Feeling hot, hot, hot! Flying in very warm weather
The summer holidays have begun and Schiphol is full of travellers flying to holiday destinations all over the world. But the Netherlands often has plenty of summer sun too. While Amsterdam’s climate cannot be compared to that of Alicante or Agadir, we do have heatwaves from time to time. But what impact does hot weather have on the airport and on flying? Does Schiphol have to take any specific measures when it’s baking hot outside? Keep on reading to find out!
Keeping the asphalt cool
Schiphol’s taxiways and runways are made of asphalt. And when it’s hot outside, you can be sure that the asphalt is even hotter. We monitor the temperature of the taxiways and runways using sensors on the asphalt. It can get up to a sizzling 50 degrees on the hottest days! And when asphalt gets hot, it also becomes softer. To prevent heavy aircraft from damaging the soft asphalt, we spray the asphalt with water. We focus on so-called hot spots (areas where planes make sharp turns) on the taxiways. This is usually done using large water tanks that are towed along by tractors. Take a look at the video below to see them in action!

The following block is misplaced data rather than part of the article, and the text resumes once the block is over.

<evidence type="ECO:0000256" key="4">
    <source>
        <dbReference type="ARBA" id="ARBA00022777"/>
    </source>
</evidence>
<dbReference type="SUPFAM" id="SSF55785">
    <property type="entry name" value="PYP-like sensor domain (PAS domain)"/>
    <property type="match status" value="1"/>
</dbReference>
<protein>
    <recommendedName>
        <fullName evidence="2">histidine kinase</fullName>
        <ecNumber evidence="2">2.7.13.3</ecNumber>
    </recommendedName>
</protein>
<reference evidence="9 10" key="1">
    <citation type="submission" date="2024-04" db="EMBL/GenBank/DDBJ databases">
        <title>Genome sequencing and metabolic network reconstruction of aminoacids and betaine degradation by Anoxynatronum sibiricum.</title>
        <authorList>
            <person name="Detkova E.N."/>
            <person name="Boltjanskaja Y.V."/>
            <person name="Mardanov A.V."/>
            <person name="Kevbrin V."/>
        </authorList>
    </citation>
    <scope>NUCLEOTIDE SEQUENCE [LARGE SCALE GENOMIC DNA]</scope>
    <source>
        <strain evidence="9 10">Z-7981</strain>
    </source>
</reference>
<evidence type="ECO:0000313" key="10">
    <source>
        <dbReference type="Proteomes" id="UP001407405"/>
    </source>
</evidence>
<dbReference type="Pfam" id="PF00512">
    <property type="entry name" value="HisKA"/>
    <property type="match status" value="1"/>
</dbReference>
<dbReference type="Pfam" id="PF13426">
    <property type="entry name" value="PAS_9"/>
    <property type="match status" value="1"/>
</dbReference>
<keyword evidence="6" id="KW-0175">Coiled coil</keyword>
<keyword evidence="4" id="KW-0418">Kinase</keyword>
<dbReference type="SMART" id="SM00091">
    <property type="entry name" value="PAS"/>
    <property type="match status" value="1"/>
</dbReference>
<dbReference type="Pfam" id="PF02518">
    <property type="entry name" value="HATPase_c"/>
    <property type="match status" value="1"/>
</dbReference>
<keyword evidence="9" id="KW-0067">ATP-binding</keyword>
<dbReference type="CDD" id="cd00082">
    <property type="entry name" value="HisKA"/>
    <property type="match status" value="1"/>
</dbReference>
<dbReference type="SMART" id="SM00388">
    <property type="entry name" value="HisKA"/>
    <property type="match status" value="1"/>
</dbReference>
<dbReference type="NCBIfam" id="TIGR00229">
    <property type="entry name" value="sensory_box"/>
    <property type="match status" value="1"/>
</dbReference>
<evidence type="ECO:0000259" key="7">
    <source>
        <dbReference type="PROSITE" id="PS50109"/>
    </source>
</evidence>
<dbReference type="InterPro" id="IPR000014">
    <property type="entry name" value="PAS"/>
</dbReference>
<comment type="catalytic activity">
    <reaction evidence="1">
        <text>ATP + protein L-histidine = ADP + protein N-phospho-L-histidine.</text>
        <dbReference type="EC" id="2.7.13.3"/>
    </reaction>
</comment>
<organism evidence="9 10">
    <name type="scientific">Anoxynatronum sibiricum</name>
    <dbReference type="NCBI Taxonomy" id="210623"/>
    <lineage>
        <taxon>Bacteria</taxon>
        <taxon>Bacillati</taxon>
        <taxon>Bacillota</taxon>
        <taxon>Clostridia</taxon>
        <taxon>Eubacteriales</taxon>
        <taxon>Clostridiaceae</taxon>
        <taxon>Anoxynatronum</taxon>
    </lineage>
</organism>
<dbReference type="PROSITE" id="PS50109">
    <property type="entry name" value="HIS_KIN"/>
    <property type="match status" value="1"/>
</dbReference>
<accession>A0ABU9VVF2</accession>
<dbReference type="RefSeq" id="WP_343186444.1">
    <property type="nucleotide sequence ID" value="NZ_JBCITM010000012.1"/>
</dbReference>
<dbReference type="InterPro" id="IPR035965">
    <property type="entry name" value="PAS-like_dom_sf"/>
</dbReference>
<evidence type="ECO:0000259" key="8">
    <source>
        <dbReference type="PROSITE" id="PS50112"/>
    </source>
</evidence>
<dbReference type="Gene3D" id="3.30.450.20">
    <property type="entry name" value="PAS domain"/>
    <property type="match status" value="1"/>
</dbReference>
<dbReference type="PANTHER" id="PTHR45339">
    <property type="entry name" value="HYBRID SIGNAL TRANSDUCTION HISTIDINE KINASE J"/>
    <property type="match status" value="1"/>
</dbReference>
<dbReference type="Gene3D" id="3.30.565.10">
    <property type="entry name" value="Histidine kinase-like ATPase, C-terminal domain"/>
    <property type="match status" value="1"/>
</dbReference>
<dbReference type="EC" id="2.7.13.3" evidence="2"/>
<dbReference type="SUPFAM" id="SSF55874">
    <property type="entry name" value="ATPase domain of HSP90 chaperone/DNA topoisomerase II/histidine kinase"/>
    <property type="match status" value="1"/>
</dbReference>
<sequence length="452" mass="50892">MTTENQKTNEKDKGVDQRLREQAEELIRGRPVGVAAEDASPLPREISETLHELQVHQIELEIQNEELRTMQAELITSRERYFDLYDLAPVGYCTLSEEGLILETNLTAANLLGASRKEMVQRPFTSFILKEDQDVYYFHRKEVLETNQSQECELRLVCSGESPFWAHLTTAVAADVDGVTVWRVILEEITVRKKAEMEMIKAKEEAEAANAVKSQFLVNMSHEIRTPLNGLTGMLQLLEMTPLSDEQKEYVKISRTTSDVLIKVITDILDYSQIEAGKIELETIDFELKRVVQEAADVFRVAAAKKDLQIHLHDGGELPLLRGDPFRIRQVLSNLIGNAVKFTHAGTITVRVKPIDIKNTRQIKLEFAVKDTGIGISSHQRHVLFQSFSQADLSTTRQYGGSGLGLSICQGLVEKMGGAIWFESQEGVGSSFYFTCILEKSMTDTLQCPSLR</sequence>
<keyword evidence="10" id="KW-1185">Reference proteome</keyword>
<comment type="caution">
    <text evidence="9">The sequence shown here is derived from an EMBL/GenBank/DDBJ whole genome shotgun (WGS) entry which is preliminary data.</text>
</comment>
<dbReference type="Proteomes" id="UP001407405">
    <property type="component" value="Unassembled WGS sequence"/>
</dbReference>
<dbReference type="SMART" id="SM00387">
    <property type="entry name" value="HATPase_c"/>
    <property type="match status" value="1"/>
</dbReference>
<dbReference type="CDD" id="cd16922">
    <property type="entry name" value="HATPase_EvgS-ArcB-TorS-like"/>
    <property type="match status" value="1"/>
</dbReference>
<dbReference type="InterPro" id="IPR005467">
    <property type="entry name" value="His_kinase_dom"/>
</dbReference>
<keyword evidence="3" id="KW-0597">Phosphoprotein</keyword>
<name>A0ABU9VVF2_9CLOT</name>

Flying in extreme heat
As part of their certification, aircraft must go through various tests to ensure that they are safe to fly. This includes flying the aircraft in extremely warm temperatures. However, hot air does make it harder for planes to fly. Here comes the science bit… Heat causes molecules in the air to spread out and so the air becomes thinner. Thinner air means it takes more power to create the lift that allows a plane to take off. More fuel, more ground speed and more metres of runway are therefore required to lift the same amount of passengers and cargo under hot conditions. Airports in very hot countries sometimes need to impose weight restrictions when temperatures are extreme in order for planes to be able to take off successfully. This is not an issue at Schiphol though – it doesn’t get that hot in Holland and our runways are sufficiently long.
Climate change is having an increasingly significant impact on our world, and the aviation sector is no exception. It is predicted that in the future more and more airports will have to introduce weight restrictions due to high temperatures. This is not likely to be necessary in the Netherlands though. Nonetheless, Schiphol is aware of the consequences of climate change and of aviation’s role in it. Royal Schiphol Group wants to operate the world’s most sustainable airports. We are committed to reducing CO2 emissions and strive to be emission-free by 2030.
Read the previous blogs
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